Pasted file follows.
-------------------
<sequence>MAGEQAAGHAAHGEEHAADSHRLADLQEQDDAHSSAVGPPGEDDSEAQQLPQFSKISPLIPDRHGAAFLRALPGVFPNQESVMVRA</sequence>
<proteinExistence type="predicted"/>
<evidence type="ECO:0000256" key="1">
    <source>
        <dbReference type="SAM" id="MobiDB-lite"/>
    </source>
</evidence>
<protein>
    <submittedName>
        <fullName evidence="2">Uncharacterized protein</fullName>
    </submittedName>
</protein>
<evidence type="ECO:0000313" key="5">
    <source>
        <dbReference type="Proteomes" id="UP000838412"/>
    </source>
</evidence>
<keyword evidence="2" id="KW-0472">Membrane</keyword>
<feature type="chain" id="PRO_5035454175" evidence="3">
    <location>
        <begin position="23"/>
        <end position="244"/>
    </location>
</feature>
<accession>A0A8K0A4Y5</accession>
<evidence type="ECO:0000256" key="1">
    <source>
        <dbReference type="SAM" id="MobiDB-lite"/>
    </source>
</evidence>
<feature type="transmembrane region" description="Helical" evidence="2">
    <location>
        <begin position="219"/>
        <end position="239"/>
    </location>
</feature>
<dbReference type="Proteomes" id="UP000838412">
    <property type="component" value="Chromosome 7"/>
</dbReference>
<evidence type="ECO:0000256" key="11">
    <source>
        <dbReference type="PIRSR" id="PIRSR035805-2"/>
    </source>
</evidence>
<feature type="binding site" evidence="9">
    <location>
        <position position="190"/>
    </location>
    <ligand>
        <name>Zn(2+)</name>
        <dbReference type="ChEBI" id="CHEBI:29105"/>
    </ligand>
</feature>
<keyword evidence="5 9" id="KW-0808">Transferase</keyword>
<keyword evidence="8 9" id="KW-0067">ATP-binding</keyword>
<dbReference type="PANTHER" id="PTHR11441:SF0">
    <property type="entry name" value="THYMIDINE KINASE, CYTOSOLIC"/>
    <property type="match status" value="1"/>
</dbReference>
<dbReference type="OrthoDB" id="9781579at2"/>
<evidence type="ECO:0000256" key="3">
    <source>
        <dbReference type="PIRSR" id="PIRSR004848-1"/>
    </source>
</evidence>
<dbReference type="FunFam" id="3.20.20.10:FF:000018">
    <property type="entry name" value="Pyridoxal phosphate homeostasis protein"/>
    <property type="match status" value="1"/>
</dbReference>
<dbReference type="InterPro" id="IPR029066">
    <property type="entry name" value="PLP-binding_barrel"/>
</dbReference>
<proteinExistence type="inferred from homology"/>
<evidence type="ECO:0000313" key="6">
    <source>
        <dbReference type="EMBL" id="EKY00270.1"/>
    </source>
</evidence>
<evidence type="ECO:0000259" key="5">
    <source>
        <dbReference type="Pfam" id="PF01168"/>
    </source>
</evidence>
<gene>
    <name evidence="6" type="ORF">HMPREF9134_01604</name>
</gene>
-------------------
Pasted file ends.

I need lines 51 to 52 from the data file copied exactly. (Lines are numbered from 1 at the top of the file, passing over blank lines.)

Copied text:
        <dbReference type="ChEBI" id="CHEBI:29105"/>
    </ligand>